Wildfire season “arriving abruptly”
Loosely packed grass, ferns, dead leaves and other plants from last season are proving it doesn’t take much to start a wild land fire.
“So when the sun comes out, hits these fuels, the fuel moisture drops dramatically in the course of an hour and it becomes very flammable,” said Forester John See with the Anchorage Fire Department.
The Division of Forestry was called to a wild land fire that shut down the Seward Highway south of Anchorage Thursday. It says the cause was a vehicle’s catalytic converter. The division reports a half dozen small fires sparked in the Mat-Su Valley by a different car with the same problem.
“Our big concern is fuels like these are right up next to our homes and sheds and vehicles where we park so maybe carelessly discarding smoking materials can get a fire going and actually ignite the side of your home, a shed, a vehicle,” said See.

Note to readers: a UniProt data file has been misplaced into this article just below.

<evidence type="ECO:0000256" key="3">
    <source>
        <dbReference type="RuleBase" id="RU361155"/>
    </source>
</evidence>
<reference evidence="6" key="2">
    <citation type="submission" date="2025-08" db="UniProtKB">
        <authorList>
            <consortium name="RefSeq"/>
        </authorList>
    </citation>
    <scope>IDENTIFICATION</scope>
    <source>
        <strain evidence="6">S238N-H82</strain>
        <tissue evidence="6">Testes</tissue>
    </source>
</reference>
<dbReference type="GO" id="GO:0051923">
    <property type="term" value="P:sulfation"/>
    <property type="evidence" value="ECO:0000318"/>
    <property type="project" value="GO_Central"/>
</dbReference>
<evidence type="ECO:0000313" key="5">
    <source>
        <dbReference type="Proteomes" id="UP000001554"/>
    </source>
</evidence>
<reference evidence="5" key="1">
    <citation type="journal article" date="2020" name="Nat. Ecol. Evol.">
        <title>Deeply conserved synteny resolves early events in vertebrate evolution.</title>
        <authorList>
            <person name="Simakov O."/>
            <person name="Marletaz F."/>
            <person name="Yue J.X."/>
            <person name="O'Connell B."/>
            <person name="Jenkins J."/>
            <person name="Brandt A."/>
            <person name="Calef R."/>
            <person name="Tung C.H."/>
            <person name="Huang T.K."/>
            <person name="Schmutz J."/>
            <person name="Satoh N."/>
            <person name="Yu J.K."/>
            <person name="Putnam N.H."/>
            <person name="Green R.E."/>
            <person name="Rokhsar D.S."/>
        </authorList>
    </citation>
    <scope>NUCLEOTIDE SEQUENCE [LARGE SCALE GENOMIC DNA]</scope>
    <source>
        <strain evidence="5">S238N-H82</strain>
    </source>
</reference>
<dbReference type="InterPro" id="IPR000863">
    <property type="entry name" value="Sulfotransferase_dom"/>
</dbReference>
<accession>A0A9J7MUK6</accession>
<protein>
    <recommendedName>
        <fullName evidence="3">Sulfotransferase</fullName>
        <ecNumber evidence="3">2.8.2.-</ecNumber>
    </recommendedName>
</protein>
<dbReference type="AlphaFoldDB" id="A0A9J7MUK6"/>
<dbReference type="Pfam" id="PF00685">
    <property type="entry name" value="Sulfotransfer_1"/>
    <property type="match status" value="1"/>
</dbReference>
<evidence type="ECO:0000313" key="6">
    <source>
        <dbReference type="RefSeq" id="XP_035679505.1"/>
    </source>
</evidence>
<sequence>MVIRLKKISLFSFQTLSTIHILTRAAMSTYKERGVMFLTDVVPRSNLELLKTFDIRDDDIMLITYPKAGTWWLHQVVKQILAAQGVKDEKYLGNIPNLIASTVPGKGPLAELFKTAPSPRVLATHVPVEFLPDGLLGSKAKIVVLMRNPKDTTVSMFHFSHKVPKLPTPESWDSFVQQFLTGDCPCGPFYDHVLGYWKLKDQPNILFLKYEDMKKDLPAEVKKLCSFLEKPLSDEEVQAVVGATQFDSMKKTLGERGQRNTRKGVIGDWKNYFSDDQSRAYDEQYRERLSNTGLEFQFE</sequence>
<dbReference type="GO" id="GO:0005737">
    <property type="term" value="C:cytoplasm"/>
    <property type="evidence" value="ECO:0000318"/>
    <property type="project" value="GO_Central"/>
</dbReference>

The Anchorage Fire Department says as soon as the snow melts from yards, dead leave and anything else that can burn should be moved away from structures.
“The wood lots will be open in early May, you’ll have a place to take the stuff,” said See.
He says burning the material will add to the city’s spring time air quality problem and so it should be taken out with the trash instead.
To learn if burning is allowed on any given day the Anchorage Fire Department maintains a burn hotline at 267-5020.